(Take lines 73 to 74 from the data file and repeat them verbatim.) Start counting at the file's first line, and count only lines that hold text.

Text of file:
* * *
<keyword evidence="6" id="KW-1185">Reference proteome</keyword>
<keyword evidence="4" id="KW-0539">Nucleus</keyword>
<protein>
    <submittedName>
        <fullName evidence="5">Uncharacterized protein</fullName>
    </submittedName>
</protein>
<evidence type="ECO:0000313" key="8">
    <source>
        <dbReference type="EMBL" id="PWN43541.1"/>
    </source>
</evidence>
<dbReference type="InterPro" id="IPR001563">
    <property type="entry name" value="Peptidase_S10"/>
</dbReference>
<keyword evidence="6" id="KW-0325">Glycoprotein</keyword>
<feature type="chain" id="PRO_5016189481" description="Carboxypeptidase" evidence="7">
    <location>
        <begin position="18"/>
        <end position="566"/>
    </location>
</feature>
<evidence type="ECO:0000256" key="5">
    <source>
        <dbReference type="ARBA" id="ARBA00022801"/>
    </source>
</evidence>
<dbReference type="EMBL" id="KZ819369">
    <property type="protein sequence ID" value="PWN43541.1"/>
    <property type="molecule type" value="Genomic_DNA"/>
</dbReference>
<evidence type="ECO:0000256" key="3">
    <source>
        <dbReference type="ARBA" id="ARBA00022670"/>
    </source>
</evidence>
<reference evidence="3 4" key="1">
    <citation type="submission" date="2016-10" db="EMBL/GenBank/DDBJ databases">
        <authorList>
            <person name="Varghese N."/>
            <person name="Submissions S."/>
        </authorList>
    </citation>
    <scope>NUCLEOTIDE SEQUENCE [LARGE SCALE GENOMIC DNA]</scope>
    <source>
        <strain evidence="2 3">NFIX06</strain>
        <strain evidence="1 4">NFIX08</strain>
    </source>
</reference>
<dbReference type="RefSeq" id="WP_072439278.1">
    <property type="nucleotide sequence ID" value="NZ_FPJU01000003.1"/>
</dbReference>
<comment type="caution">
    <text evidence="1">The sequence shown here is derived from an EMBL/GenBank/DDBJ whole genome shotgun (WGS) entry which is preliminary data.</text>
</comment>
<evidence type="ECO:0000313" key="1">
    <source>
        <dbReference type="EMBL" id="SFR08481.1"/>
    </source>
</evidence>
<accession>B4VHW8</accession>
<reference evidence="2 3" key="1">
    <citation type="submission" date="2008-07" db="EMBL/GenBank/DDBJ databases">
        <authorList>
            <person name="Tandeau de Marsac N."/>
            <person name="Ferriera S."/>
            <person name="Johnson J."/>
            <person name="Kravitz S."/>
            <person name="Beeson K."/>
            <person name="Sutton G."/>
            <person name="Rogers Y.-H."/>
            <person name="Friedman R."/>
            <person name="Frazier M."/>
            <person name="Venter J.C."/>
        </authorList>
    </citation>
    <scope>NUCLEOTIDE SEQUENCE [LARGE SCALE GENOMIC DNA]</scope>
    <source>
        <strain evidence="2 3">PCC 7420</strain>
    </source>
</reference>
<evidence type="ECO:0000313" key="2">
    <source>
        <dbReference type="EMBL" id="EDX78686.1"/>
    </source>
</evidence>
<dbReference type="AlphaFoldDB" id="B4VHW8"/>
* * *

            <person name="Frazier M."/>
            <person name="Venter J.C."/>